After years in R&D and pilot production mode, Solarion plans to start commercial production with a factory line in 2010 that could churn out more than 10 megawatts of thin-film panels per year.
The German company, which develops copper-indium-gallium-selenide cells using plastic instead of metal backing, is looking at setting up the production line in Leipzig, where the company is based, said Stefan Nitzsche, a spokesman for Solarion, in an email.
Solarion currently runs a pilot production line capable of producing 200 kilowatts of CIGS cells per year, Nitzsche said.
Solarion has come a long way since the company's start in 2000. It produces its thin films in rolls, using its own ion-beam assisted deposition (IBAD) technology to lay down the CIGS materials onto a sheet of polymer.
The company said its technology addresses the challenge of making solar cells with plastic, which can't withstand high temperatures during production or while under the sun. Using the IBAD tool also creates cells with even quality, Solarion said.
Using plastic, ideally, should cut manufacturing cost as well. Most other CIGS thin-film developers are putting their solar cells on glass or metal foil – they are likely to cost more. The glass, being heavier, also would cost more to ship.
The best cells Solarion could produce could convert 13.4 percent of the sunlight that fall on them into electricity, a result that was verified by the Fraunhofer Institute of Solar Energy Systems.
The average efficiency of the cells from its pilot line is lower, but still more than 10 percent, the company said. The standard cells are larger than the test cells submitted to Fraunhofer.
Solarion expects solar panels from its commercial line to have 8 percent to 10 percent efficiency, Nitzsche said.
A fellow CIGS-on-plastic developer, Ascent Solar Technologies (NSDQ: ASTI) in Thornton, Colo., also is rolling out solar panels with similar efficiencies.
Ascent began pilot production earlier this year, and panels from that line could achieve 10.4 percent efficiency, the company said in July. The average efficiency hovers around 8 percent to 9 percent, the company added. Ascent plans open a 30-megawatt factory in early 2010 (see Ascent Solar Makes CIGS on Plastic).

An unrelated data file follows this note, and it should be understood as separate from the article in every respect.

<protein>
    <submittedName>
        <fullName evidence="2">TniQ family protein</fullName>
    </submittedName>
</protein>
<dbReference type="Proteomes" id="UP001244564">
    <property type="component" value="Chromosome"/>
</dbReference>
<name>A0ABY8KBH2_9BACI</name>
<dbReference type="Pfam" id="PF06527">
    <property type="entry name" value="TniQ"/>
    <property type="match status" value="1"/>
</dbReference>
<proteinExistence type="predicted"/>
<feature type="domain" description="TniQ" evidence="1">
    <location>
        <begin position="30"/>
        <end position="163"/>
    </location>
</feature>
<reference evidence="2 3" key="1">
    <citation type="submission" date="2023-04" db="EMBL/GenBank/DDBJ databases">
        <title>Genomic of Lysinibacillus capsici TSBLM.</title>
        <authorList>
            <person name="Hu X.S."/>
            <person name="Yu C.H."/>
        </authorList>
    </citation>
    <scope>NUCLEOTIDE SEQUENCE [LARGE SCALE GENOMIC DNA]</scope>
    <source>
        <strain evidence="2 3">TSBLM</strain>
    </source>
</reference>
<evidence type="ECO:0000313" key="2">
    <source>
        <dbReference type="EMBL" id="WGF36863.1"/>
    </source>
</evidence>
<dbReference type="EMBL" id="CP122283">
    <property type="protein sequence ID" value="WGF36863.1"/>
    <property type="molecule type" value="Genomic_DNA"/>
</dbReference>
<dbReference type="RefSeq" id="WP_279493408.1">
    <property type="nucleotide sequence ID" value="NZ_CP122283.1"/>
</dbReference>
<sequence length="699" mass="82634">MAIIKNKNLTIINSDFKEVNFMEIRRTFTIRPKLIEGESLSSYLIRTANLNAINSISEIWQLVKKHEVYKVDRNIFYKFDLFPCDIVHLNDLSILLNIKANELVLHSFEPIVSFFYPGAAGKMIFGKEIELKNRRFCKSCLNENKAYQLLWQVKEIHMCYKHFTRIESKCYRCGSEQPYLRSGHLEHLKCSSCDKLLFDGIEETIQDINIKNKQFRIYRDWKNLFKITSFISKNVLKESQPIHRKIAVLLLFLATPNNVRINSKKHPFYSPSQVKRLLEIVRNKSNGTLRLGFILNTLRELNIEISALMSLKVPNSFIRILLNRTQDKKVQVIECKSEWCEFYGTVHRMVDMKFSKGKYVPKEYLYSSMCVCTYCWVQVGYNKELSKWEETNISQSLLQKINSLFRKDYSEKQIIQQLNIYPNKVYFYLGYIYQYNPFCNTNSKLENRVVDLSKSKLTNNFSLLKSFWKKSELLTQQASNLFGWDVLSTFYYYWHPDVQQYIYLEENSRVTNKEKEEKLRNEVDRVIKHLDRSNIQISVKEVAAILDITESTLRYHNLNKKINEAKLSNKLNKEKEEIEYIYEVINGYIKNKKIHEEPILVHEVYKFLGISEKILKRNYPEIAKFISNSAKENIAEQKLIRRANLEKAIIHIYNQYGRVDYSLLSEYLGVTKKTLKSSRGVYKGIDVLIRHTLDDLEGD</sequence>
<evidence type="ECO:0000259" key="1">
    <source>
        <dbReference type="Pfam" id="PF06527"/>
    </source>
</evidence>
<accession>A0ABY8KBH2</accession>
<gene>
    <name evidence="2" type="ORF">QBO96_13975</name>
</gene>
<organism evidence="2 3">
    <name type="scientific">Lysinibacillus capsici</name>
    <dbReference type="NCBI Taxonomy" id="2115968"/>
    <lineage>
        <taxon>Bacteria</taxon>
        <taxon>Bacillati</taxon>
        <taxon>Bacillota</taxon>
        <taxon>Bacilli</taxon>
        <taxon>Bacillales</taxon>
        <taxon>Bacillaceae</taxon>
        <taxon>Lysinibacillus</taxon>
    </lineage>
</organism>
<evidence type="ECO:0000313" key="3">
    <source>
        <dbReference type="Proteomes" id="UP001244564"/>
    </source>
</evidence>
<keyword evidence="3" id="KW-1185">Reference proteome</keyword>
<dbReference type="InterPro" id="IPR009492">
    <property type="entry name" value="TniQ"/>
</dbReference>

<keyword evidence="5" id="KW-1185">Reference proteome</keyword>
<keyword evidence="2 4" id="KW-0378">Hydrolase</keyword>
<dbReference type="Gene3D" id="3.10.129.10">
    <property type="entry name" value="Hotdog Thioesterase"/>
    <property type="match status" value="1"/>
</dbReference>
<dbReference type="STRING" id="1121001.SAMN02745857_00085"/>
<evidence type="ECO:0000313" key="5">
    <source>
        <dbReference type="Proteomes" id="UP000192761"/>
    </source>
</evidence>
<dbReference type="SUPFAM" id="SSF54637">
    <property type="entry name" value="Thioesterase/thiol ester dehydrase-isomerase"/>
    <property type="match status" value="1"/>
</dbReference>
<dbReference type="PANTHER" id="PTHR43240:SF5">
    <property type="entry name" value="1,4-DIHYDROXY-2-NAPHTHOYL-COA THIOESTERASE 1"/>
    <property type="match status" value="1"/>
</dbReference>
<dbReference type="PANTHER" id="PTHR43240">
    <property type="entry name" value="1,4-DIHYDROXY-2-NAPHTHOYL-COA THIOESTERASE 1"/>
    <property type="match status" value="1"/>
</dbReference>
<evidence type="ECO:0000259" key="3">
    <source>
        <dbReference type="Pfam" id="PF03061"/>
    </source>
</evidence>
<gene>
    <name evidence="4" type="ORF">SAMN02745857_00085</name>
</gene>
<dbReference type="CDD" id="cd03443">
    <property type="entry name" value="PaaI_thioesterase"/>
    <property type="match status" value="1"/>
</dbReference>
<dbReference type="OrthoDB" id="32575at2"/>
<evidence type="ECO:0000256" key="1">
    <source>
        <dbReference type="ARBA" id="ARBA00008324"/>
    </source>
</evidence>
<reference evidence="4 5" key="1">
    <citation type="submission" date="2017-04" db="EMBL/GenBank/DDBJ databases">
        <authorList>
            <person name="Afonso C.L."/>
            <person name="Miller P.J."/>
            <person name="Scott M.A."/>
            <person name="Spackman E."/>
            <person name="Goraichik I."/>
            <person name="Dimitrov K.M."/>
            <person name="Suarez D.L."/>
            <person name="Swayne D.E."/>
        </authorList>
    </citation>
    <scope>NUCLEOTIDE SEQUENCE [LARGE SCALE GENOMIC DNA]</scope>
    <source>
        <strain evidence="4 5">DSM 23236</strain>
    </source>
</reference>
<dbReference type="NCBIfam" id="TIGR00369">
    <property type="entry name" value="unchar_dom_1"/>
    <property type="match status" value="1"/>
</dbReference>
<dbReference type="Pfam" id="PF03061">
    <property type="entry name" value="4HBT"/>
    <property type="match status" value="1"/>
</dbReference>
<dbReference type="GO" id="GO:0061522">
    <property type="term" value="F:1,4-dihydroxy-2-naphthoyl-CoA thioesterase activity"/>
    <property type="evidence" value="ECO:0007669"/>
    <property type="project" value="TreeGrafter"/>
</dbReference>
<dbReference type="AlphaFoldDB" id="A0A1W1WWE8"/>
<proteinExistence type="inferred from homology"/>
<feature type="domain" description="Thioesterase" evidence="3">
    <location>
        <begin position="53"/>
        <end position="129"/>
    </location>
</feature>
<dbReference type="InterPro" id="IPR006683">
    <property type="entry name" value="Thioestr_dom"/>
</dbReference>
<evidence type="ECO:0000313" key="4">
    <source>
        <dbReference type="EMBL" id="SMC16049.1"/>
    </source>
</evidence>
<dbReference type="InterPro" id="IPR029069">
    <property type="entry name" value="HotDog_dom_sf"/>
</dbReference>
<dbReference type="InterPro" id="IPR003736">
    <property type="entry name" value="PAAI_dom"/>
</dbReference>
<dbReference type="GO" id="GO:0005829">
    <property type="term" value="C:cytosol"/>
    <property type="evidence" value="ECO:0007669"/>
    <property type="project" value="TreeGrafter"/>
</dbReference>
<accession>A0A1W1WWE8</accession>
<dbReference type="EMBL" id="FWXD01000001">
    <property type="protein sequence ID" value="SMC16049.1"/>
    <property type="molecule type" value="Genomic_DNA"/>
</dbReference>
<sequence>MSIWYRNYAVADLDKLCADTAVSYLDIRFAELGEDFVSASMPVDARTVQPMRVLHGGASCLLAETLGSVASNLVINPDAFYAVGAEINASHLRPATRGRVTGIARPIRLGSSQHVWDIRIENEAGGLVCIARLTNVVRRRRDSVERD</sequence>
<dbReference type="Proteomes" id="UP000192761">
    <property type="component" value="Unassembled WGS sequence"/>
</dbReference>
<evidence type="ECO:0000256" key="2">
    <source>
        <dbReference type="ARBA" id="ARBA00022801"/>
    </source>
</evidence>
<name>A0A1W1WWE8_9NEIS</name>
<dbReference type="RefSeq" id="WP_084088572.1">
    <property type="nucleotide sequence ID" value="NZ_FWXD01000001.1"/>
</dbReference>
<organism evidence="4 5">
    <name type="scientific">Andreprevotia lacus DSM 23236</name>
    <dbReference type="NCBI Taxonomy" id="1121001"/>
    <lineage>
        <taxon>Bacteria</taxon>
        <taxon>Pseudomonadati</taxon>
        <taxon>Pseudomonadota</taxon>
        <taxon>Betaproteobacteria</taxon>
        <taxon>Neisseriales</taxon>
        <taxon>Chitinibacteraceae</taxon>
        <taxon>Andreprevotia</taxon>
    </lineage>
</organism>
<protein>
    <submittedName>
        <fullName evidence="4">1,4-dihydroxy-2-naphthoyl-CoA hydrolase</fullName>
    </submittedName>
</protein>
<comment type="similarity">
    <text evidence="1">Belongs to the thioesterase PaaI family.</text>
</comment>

Solarion hopes to tackle two market segments. It plans to encase its CIGS thin films in glass for rooftop or ground-mounted solar energy systems. It already has posted product specs for this type of solar panels, labeled SOL100GG.
The company also is marketing its flexible thin films to building material makers.
The building material market is tiny but poses a great opportunity. More roofing material makers are launching products embedded with solar cells.
Earlier this week, Dow Chemical said it plans to launch roofing shingles with CIGS cells from Tucson, Ariz.-based Global Solar Energy in 2010 (see Dow to Roofers: Our Solar Shingles Are Coming). Global Solar makes its CIGS thin films with stainless steel backing.
Johns Manville, another major roofing material maker in the United States, has a deal to buy amorphous-silicon thin films from Rochester Hills, Mich.-based United Solar Ovonic and assemble them into its termaplastic polyolefin (TPO) roofing membranes (see Roofing Giant Johns Manville Enters Solar Market).
Solarion raised its first round in 2002 and added two more rounds since, including the most recent one in 2008. Nitzsche declined to disclose the amount. In 2003, it began to build its pilot production line and later did some research and development work for the European Space Agency.